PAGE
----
Coupon Codes For Online Shopping
Coupon Codes For Online Shopping

64.0°
Mostly Cloudy
7-Day Forecast

Get Breaking News

Receive special offers from wataugademocrat.com.

Editor's note: This story is part of an occasional series examining the impact of the "fiscal cliff"
on Watauga County.



Originally published: 2012-12-12 11:31:41
Last modified: 2012-12-12 11:31:41

Nonprofits wary of federal cuts, changes to tax deductions

by Anna Oakes

Charities and nonprofits are among the organizations that are uneasy about the impending "fiscal cliff."


 The nation is just weeks away from the expiration of a number of federal tax cuts, including payroll tax reductions and the George W. Bush tax cuts. And if Congress doesn't act before the end of the year, government programs will automatically receive significant funding cuts, as outlined in the Budget Control Act of 2011.


Nonprofits in North Carolina fear these cuts will result in reduced funding for charitable programs, according to the N.C. Center for Nonprofits.


For example, according to a report by Sen. Tom Harkin, Head Start programs in North Carolina would be reduced by $13.4 million, resulting in cuts to grants for child care, maternal care and child development that support the work of nonprofits, the center said.


And nonprofits are also wary of a negotiation proposal to cap itemized tax deductions -- a chief incentive for charitable giving.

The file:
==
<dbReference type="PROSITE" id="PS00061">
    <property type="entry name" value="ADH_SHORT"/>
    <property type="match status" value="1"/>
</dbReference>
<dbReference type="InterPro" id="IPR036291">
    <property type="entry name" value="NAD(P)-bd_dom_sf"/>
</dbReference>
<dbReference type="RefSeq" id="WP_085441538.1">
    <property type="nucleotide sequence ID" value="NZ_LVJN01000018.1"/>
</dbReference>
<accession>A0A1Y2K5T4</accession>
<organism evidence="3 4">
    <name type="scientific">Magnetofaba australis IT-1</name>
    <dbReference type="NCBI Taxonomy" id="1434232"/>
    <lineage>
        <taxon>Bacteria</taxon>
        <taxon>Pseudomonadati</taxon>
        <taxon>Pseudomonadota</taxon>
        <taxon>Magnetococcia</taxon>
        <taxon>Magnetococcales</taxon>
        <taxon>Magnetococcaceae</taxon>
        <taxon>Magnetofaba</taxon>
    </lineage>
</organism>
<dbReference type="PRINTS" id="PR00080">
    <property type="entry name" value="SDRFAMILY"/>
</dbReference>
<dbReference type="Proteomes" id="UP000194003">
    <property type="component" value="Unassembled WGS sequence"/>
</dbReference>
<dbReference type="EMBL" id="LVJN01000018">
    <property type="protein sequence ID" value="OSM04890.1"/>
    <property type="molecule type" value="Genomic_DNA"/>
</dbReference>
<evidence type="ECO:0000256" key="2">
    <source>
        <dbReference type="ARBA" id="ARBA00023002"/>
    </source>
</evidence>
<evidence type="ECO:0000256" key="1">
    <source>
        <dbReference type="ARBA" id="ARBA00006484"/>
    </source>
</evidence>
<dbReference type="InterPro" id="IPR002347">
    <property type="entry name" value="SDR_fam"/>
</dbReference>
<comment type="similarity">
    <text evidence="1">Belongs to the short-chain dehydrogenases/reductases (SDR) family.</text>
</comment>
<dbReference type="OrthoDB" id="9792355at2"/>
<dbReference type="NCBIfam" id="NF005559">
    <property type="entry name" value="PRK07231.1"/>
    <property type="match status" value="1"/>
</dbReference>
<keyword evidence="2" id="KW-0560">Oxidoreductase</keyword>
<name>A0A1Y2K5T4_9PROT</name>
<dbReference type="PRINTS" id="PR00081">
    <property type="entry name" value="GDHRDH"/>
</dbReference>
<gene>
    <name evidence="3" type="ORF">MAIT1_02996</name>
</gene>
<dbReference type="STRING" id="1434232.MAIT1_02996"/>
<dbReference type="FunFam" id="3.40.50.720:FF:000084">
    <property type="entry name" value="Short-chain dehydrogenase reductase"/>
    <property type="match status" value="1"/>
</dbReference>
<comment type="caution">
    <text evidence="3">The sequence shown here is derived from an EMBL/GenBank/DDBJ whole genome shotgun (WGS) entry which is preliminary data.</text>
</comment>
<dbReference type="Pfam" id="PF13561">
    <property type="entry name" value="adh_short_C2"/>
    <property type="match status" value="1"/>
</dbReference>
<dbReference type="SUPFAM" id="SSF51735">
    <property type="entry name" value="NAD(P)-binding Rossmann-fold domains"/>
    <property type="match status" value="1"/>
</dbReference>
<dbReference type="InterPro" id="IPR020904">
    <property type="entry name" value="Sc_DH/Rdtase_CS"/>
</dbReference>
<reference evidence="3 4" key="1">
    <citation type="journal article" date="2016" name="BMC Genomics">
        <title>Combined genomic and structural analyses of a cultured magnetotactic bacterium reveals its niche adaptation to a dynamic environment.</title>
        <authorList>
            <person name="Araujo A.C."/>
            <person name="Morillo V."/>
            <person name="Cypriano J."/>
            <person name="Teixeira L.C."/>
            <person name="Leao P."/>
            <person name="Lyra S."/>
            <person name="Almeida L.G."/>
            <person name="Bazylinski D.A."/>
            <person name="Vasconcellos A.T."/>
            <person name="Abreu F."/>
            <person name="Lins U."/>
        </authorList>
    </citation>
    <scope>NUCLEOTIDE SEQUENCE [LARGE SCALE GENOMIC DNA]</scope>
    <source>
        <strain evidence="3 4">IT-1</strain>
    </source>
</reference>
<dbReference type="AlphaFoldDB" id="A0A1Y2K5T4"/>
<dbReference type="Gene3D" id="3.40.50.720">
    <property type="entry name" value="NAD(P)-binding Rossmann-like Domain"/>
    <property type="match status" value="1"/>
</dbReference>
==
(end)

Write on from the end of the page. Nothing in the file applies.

"A cap on itemized deductions would be exhausted by fixed-cost deductions, such as for mortgage interest and state/local taxes," the center said in a statement. "A cap would also effectively eliminate the tax incentive for most Americans to give to nonprofits.


"Dismantling the charitable giving incentive would devastate North Carolina's nonprofit sector and those who are served by it in countless communities," the center said.


Capping itemized deductions at $17,000 or $25,000 per individual would harm a sector of the economy that employs more than 10 percent of the North Carolina workforce, the center said.


Susan Pettyjohn is vice chancellor for university advancement at Appalachian State University, which is in the midst of a multiyear, $200 million capital campaign. Pettyjohn said the charitable tax deduction is an important factor for many who give large contributions.


"There's a lot of uncertainty. It's a little bit more challenging this year with everything that's going on in Washington," Pettyjohn said. "While people still love this university and plan to support it, people are just waiting to see."


Linda Slade, executive director of High Country United Way, believes people who want to give will give regardless of what happens to tax deductions, but it may not be as much.


"Will it have implications on some giving for some people? Absolutely. We don't know which way that's going to go," she said. "I honestly believe -- the optimist in me -- that people who give will give at whatever level they can afford."


Since 2008, contributions to the United Way declined, but fundraising has been stronger this year,  Slade said.


"This year, I can honestly say we have been very fortunate to see a little bit of an uptick in our giving, and I really hope that continues," she said.